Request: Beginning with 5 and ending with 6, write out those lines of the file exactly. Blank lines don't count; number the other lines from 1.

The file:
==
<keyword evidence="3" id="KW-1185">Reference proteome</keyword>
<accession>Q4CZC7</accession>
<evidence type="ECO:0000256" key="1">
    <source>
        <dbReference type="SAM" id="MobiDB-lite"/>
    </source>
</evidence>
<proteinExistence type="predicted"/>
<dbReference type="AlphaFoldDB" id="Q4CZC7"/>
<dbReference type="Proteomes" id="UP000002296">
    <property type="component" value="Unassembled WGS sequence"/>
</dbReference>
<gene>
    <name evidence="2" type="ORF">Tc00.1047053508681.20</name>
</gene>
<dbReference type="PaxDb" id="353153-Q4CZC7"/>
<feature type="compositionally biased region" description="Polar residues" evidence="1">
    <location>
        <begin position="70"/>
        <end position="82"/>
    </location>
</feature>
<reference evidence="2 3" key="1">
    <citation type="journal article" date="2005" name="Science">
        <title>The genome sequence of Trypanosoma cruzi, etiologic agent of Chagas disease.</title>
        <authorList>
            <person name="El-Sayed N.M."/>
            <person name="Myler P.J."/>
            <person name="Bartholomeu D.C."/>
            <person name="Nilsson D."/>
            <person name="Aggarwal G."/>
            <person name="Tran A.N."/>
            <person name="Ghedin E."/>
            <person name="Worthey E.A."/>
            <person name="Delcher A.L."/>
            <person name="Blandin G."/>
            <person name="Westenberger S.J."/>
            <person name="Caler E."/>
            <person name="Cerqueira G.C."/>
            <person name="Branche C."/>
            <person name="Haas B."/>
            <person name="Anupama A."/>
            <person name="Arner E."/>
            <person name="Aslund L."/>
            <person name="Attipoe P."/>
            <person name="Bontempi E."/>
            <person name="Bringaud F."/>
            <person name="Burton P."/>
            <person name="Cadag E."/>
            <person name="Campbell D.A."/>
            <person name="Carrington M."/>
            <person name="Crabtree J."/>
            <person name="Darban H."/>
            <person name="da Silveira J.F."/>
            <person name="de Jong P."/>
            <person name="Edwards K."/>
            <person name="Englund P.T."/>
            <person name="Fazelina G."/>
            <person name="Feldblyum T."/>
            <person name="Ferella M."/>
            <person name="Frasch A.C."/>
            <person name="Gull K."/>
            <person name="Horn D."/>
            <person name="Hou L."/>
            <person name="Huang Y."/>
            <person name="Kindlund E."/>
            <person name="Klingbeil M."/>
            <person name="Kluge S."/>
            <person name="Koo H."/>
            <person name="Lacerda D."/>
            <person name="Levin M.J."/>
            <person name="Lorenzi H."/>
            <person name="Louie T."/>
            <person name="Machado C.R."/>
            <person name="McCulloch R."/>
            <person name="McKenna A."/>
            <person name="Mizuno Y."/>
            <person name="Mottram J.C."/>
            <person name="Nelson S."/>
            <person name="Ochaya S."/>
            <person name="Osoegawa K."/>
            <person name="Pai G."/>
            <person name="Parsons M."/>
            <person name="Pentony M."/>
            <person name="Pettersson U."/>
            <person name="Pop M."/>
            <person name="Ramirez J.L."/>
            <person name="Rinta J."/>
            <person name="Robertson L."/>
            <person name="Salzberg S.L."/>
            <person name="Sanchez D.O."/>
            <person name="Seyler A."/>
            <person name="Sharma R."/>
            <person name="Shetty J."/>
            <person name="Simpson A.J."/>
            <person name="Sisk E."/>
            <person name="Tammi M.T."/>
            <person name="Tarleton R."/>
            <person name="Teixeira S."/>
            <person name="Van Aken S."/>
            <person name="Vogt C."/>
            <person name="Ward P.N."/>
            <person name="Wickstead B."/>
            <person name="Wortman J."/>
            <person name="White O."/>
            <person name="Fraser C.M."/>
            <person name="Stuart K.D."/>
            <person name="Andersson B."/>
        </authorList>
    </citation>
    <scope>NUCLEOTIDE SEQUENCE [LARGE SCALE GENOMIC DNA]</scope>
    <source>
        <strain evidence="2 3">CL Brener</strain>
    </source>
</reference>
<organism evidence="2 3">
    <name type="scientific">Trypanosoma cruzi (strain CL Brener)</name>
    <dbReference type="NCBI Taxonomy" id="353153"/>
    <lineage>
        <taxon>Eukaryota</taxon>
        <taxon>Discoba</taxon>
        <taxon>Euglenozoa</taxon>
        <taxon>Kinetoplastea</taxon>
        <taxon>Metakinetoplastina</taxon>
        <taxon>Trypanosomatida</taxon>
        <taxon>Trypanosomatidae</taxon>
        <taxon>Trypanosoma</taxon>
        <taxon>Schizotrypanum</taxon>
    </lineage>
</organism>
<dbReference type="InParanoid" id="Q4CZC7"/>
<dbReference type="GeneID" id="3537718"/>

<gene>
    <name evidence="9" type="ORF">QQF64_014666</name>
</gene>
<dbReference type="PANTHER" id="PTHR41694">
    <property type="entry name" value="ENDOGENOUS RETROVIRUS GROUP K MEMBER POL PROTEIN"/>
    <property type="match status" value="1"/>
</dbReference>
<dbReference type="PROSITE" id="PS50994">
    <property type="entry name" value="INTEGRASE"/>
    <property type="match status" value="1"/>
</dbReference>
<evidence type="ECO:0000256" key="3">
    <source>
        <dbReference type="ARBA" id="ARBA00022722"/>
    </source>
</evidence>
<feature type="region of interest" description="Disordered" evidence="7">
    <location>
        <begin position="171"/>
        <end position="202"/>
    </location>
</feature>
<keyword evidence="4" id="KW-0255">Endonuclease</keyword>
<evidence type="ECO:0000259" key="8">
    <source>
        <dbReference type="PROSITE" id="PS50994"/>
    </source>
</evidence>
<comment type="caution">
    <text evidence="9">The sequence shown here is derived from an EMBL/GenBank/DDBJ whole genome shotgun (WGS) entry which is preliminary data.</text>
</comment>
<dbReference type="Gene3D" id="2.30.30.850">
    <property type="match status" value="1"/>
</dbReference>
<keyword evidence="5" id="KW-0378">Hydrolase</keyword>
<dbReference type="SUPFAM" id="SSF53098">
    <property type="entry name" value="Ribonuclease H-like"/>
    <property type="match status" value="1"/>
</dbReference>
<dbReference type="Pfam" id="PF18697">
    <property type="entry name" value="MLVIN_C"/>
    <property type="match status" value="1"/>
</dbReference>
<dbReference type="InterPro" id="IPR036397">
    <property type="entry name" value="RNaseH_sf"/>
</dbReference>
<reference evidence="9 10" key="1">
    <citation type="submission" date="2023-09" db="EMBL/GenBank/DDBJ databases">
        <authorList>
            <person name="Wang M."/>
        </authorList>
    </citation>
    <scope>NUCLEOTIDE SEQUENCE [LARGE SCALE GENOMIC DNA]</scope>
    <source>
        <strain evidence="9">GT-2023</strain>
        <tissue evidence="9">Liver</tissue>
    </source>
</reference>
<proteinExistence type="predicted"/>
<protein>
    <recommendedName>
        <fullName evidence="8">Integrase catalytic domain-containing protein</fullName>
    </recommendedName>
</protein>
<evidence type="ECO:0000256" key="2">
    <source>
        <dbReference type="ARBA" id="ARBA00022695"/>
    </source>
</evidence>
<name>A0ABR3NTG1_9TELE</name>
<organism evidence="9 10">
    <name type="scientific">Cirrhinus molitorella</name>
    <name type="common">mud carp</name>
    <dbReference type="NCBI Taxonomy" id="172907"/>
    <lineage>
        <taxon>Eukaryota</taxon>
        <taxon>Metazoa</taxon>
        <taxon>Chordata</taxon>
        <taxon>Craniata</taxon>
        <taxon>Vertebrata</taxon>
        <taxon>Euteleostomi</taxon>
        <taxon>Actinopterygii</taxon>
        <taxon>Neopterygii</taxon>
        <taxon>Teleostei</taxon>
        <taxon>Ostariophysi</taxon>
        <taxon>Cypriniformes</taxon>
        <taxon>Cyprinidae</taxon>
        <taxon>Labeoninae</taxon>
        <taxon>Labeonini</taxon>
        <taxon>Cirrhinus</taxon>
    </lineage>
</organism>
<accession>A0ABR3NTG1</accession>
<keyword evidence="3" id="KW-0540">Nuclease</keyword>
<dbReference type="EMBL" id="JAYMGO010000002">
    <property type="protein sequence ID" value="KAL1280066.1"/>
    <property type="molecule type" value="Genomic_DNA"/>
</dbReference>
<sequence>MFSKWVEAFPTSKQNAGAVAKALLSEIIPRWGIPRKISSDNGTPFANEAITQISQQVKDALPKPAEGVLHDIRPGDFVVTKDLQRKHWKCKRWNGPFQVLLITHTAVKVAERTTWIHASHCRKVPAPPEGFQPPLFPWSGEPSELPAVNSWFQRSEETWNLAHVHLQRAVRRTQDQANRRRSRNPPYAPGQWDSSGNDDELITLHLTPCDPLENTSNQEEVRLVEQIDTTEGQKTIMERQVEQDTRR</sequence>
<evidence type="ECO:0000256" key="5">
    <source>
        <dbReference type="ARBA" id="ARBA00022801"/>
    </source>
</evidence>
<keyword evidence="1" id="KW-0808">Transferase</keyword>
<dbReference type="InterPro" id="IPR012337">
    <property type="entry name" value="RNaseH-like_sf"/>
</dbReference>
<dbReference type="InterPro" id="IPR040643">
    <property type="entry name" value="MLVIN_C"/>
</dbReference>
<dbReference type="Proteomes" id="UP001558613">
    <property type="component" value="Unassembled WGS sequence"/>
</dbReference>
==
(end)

        <dbReference type="SAM" id="MobiDB-lite"/>
    </source>